Recently, I went into a bank to deposit money into some CDs. The woman who helped me was older and quite efficient. I just assumed she had been with the bank for many years. When I asked her how long she had been with the bank, she said, I’ve only been here about six months. She explained that she had been with a bigger bank that was purchased by an even bigger bank and management laid off all the women over 55 years of age. But wait, there’s more!
Ford is laying off 7000 workers. The media has lost 2,700 workers to layoffs.
According to Ars Technica when AT&T purchased Time Warner, layoffs occurred in 11 states due to “geographic rationalization [whatever THAT is] and employee surplus”. An inside source at CNN shared with me that in Atlanta, most of the layoffs were people 55 and older. I guess there was a need for “age rationalization” as well.
Read more: The Priceless Career Campaign
Once I had a boss whose favorite saying was, “If it’s to be, it’s up to me.” She was especially fond of saying it when people were complaining about their jobs, the pay, or having success escape them for some unknown reason. As with most all success, it’s mostly always a matter of getting out of our own way. Nowhere is this truer than in our careers. One reason this is the case is that we so often feel we have no control of our careers or events that happen in an organization that seem to affect our careers or at least the next steps. Let’s see how you can get out of your own way and take control of our career.
Read more: If It’s to Be…3 Activities for Career Growth
Most of the time, it seems, HR and CEOS are like oil and water. They can’t find the right mix of what the CEO needs to run the organization and the information HR can provide toward those goals. HR has information at its fingertips and when turning that information into concise metrics can provide real time strategic direction for the CEO.
Hiring Metrics: Hiring and recruiting metrics may include how many employees are on board currently, how many people you have or will be hiring this year, the number of terminations, and the number of promotions. Yawn, so what?
Metrics, HR CEO
Read more: Six HR Metrics You and Your CEO Need Now
Any of these three topics might fill volumes of books. Indeed, there are volumes of information about all of them today, especially finding good talent. Technology is part of the problem and part of the solution. According to several sources, America is one of the leading countries in the advancement of technology. Microsoft suggests that the United Kingdom leads the way in how schools use technology. Technology, without the talent to use it, is useless. Therefore, if education is not keeping up, there may be a lag in finding that talent. In addition, even though technology has certainly been around for a while, a number of older Americans are not keeping up with technology. That can put a dent in the talent pool. Another issue is the fact that younger people have no loyalty to one company and the talent pool becomes unsustainable. How can technology be the culprit but also the solution?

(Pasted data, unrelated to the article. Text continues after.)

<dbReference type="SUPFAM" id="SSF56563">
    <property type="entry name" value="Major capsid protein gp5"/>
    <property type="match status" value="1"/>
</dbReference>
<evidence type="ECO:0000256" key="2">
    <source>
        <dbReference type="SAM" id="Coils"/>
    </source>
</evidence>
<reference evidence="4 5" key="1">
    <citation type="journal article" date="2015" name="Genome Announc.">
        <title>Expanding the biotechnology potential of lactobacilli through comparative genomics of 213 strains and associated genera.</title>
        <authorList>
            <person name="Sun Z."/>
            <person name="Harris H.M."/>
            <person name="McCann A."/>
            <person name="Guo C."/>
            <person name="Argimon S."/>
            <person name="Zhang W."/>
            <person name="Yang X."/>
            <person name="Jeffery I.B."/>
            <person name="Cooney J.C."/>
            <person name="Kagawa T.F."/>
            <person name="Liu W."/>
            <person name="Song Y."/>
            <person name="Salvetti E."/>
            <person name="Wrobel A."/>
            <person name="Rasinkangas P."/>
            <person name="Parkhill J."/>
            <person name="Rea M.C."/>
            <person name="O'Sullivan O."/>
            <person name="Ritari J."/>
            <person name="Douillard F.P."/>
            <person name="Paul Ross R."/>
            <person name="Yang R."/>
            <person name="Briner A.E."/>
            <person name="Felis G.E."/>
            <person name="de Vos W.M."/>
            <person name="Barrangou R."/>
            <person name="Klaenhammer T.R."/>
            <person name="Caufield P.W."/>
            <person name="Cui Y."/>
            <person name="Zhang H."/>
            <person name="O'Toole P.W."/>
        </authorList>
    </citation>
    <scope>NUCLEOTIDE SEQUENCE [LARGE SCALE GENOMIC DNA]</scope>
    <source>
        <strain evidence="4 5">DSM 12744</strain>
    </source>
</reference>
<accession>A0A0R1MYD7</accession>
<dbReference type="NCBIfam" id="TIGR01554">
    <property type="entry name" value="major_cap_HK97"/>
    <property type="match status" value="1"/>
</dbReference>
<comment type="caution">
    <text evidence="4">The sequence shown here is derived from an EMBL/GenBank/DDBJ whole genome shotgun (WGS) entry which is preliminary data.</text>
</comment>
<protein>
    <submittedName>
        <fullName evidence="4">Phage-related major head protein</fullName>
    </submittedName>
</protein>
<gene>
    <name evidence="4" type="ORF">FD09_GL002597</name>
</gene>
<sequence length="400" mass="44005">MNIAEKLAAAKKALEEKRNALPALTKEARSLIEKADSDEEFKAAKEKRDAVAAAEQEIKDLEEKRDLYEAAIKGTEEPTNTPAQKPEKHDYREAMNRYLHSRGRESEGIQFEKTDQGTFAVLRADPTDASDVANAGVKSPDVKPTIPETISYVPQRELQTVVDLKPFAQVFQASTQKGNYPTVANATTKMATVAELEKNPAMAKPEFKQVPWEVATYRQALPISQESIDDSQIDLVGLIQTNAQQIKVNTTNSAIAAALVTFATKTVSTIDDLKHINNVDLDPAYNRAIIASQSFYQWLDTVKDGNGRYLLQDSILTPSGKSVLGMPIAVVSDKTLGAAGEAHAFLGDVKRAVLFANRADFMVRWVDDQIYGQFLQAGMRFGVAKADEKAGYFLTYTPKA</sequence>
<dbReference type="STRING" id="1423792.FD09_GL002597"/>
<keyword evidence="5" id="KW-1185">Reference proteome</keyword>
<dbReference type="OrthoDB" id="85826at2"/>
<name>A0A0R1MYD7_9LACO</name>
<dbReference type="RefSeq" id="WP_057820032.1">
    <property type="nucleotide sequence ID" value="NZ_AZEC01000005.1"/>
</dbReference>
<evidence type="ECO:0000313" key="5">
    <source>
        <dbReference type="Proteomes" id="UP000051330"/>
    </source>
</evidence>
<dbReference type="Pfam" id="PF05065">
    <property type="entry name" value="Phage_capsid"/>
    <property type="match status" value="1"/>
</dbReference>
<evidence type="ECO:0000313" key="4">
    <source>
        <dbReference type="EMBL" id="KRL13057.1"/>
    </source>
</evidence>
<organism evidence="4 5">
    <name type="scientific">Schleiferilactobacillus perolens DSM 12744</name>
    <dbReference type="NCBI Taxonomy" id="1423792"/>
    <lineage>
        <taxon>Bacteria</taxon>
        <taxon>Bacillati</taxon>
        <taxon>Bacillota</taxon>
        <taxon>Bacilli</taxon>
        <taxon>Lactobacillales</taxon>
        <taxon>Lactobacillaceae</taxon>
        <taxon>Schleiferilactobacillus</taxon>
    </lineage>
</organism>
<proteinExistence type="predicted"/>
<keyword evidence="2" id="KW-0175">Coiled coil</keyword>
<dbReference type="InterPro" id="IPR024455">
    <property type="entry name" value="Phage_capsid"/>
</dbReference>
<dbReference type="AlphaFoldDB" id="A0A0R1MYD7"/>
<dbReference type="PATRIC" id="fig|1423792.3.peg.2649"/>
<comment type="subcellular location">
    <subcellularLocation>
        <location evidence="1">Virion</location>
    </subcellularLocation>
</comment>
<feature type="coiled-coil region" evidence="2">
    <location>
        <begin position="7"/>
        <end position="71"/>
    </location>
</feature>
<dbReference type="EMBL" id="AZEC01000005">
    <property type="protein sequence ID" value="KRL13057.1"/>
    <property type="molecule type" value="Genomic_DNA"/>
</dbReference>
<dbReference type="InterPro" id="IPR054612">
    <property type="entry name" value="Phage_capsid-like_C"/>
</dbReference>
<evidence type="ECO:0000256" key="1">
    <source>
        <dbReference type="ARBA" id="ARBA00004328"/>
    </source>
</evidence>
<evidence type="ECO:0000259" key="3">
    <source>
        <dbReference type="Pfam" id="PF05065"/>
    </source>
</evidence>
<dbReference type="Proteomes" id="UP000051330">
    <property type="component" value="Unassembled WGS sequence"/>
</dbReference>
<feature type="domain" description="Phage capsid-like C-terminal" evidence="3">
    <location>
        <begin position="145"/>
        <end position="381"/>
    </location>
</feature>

Read more: Talent: Finding, Hiring, and Keeping It
The role of CIO (Chief Information Officer) has been around for decades. However, the role often suffers from an identity crisis. At its conception, the role was to serve IT or information systems and data processing. However, changes for this role over the years are dramatic. For example, according to Balance Careers.com, CIOs must keep up with constantly changing technology, but now skill requirements might include:
Read more: How to Roll with Role Change
Reading through the 37+ pages of research for this article, it became clear to me that the problem with problem solving is that there are too many ways to solve problems! Logic leads us to the conclusion that if there are so many ways to solve problems, why aren’t more problems being solved or better yet, why aren’t problems being prevented? One issue has to do with the way we think about problems.
Read more: The Problem with Problem Solving
Raise your hand if you have been in a downsizing, lay off, or right sizing event. If you’re reading this and you’re older than 12, your hand is no doubt high in the air. With less and less loyalty today on both the employee and employer side, it is likely to happen at some point in your career. No company is immune to resorting to such measures. An added catalyst today is the plethora of mergers and acquisitions. Companies don’t need two of the same position; for example, there can only be on compliance officer, one CHRO, one CFO, one COO, etc. Turnover is expensive and outplacement has its price. However, the cost of not doing outplacement may be costlier than you think, here’s why.
Read more: Outplacement: Should You or Shouldn’t You and Why
People often think that mixing analytics and talent management is like mixing oil and water. To some managers talent management is equal to getting a bunch of third graders to stand in a straight line, keep quiet, and do their assignments. Unfortunately, some may still have that mindset. Data analytics can help managers and organizations find, hire, and manage talent better than ever before.
Talent Management,, Talent Analytics,
Read more: Analytics and Talent Management: Mixing Oil and Water Effectively